Paralyzed by Fear


Bell Let’s Talk is back. And it could not have come at a better time. Why is that? I have been suffering big time mentally lately, and it is progressively getting worse.

It started in the summer of 2018. I had reoccurring dreams several times a night. The dream was I fell on the ice and I was in so much pain I couldn’t get up.

I searched endlessly with a good friend of mine and basically I came to the realization that I needed to find a piece of a puzzle.

What I did not expect was for this dream to come true and to become the cause of my biggest nightmare.

It was in October. I was still recovering from a long-term injury that happened in   February of 2018.

The competition was in Magog, Quebec. I was going through medical symptoms related to the previous injury. And since I did not have a coach for this competition I decided to take a close friend of mine.

Since I was injured, I decided I wanted to try Solo Ice Dance (Adult Bronze Level).

The dances were Ten Fox and Willow Waltz which are two dances I have passed easily years ago.

The practice leading up to this competition was very questionable. The symptoms of the injury were progressing worse and there was times within 6 mins of being on the ice I would have to get off.

So without doing even a full run-through I still got up early and headed to the competition.

The warmup off the ice was good and even though I still never did any patterns full patterns (since over 4 years ago). I was ready to go.

My name was called.

My warmup was ALONE!!!

I got on the ice and skated around. I stood by the blue line for Willow. I did the intro steps- 3-turn (front to back)…and that was it.

I remember being up in the air and falling extremely hard.

My shoulder blades hit first and then my head.

I was down for what felt like an eternity.

I was telling myself, “Wiggle left foot.” okay good. “Wiggle Right foot.” Okay good. “Wiggle shoulders?” Painful but doable.

I sat up. I was alone one the ice. The panel was on their feet and everyone was looking closely.

I got on my knees. The entire ice was spinning. I have studied concussion protocol and this was one of the moments I should have stayed lying down. But I tried to get up.

But I couldn’t. The muscles in my legs were gone. I just kept falling over. I gave up and tried to push myself closer to the boards.

The person at the boards realized I couldn’t move. He sent on three kids to help me up and off the ice.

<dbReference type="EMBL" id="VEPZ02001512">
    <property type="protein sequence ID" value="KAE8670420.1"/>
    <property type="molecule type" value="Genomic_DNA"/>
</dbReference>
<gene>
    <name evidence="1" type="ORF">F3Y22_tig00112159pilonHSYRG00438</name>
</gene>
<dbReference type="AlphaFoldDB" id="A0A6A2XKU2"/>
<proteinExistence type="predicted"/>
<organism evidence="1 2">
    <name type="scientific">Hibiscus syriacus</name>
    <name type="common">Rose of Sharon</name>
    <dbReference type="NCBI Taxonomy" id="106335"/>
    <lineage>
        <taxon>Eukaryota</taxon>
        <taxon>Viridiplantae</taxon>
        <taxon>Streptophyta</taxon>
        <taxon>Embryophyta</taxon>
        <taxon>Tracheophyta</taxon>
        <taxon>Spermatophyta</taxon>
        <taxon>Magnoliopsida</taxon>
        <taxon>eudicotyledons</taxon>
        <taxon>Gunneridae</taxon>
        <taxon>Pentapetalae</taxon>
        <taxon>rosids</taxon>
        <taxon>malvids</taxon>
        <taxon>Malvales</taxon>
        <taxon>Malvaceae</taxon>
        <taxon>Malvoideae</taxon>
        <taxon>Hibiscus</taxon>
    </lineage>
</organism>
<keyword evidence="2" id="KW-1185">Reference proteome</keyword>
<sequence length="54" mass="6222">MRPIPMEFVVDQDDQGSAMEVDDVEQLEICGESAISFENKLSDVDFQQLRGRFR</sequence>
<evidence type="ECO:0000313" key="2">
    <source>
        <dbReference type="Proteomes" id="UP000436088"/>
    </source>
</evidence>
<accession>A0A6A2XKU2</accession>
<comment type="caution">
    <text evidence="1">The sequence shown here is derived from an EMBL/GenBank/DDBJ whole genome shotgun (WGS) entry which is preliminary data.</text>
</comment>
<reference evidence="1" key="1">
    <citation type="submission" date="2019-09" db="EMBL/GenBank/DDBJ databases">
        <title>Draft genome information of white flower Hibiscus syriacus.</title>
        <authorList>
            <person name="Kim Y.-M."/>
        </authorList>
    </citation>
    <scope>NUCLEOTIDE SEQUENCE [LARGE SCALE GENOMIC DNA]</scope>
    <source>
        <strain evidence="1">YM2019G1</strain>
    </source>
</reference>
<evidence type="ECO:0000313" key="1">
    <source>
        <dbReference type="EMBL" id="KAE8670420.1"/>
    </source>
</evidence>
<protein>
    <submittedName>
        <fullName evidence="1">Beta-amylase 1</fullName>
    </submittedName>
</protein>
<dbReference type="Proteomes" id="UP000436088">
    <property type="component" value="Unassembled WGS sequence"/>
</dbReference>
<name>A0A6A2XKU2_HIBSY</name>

I stood there. Mortified? no. I was actually not. I was more winded and dizzy.

It was a short discussion but I withdrew immediately. I got off the ice. The stands were spinning.

This was the first competition I went too that didn’t have any medical personnel but luckily I knew how to monitor myself.

I sat in the dressing room with my friend. I waited for the symptoms to subside. When the dizziness stopped we left as I knew there would be more issues when the adrenaline wore off.

My friend doesn’t have a license so I endured the one hour car ride stopping midway for a break and for some food.

The day after my spine was killing me. I could not bend down to tie my shoes. I could not touch my toes. I could not even sit comfortably in bed.

I saw my chiropractor and by Friday, the day my next competition should have been but I withdrew. I was still in severe pain.

Now coming forward and it being 4 months later I am still paralyzed by the fear.

Practices are usually okay. Some symptoms happen. But the most paralyzing is every time I hit the ice in front of the judges. Even if I slide, I freeze and my body flares and my results suffer.

Now, I have never skated for medals. I never skated to beat anyone. I always skated for adrenaline. I always skated to beat my own personal best. 47113515_1959916010792283_8746879607598219264_n

But the weekend of January 25th-27th I skated at Nepean in Ottawa. I wanted to do well and I did. But my warmup I froze. I couldn’t spin. I couldn’t jump. I just skated around. I was cooling off.

My skate went okay. I had a few downgraded elements and a missed one but for the first time this season doing a routine in front of judges I felt comfortable.

I still have a lot to work on, but it will be one step at a time.

Fear paralyzes. The one way to overcome it, is to break it down into small goals and get there. There are a lot of rollercoasters and ups and downs. But eventually it will all be worth it. And this is the one issue I have trouble with.




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